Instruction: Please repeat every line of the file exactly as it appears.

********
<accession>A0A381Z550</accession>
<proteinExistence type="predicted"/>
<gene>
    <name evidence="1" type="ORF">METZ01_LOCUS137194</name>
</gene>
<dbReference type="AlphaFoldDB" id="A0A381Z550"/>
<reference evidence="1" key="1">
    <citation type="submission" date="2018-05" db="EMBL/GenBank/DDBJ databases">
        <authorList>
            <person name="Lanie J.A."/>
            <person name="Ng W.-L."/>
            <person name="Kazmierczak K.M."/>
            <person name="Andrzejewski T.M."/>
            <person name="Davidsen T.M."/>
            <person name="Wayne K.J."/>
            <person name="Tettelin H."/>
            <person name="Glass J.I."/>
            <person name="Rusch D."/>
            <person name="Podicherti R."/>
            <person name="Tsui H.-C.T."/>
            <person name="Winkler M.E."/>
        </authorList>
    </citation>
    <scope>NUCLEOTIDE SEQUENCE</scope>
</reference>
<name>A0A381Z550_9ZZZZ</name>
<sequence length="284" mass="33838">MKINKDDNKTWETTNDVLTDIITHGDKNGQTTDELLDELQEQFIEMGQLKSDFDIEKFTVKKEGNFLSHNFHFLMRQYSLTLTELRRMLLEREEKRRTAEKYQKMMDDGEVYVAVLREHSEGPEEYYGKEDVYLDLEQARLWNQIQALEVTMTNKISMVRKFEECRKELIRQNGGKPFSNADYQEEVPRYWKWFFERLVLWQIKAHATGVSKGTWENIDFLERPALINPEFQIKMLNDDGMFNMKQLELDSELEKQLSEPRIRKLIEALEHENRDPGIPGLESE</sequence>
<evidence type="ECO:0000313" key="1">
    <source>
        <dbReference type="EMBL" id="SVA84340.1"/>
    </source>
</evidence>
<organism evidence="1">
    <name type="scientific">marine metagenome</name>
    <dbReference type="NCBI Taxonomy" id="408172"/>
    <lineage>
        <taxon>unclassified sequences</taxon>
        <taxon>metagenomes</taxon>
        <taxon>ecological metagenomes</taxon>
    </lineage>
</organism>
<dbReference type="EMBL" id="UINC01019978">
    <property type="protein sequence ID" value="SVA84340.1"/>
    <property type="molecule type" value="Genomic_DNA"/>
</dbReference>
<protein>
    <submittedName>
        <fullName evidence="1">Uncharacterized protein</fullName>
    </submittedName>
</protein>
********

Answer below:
<accession>A0A381Z550</accession>
<proteinExistence type="predicted"/>
<gene>
    <name evidence="1" type="ORF">METZ01_LOCUS137194</name>
</gene>
<dbReference type="AlphaFoldDB" id="A0A381Z550"/>
<reference evidence="1" key="1">
    <citation type="submission" date="2018-05" db="EMBL/GenBank/DDBJ databases">
        <authorList>
            <person name="Lanie J.A."/>
            <person name="Ng W.-L."/>
            <person name="Kazmierczak K.M."/>
            <person name="Andrzejewski T.M."/>
            <person name="Davidsen T.M."/>
            <person name="Wayne K.J."/>
            <person name="Tettelin H."/>
            <person name="Glass J.I."/>
            <person name="Rusch D."/>
            <person name="Podicherti R."/>
            <person name="Tsui H.-C.T."/>
            <person name="Winkler M.E."/>
        </authorList>
    </citation>
    <scope>NUCLEOTIDE SEQUENCE</scope>
</reference>
<name>A0A381Z550_9ZZZZ</name>
<sequence length="284" mass="33838">MKINKDDNKTWETTNDVLTDIITHGDKNGQTTDELLDELQEQFIEMGQLKSDFDIEKFTVKKEGNFLSHNFHFLMRQYSLTLTELRRMLLEREEKRRTAEKYQKMMDDGEVYVAVLREHSEGPEEYYGKEDVYLDLEQARLWNQIQALEVTMTNKISMVRKFEECRKELIRQNGGKPFSNADYQEEVPRYWKWFFERLVLWQIKAHATGVSKGTWENIDFLERPALINPEFQIKMLNDDGMFNMKQLELDSELEKQLSEPRIRKLIEALEHENRDPGIPGLESE</sequence>
<evidence type="ECO:0000313" key="1">
    <source>
        <dbReference type="EMBL" id="SVA84340.1"/>
    </source>
</evidence>
<organism evidence="1">
    <name type="scientific">marine metagenome</name>
    <dbReference type="NCBI Taxonomy" id="408172"/>
    <lineage>
        <taxon>unclassified sequences</taxon>
        <taxon>metagenomes</taxon>
        <taxon>ecological metagenomes</taxon>
    </lineage>
</organism>
<dbReference type="EMBL" id="UINC01019978">
    <property type="protein sequence ID" value="SVA84340.1"/>
    <property type="molecule type" value="Genomic_DNA"/>
</dbReference>
<protein>
    <submittedName>
        <fullName evidence="1">Uncharacterized protein</fullName>
    </submittedName>
</protein>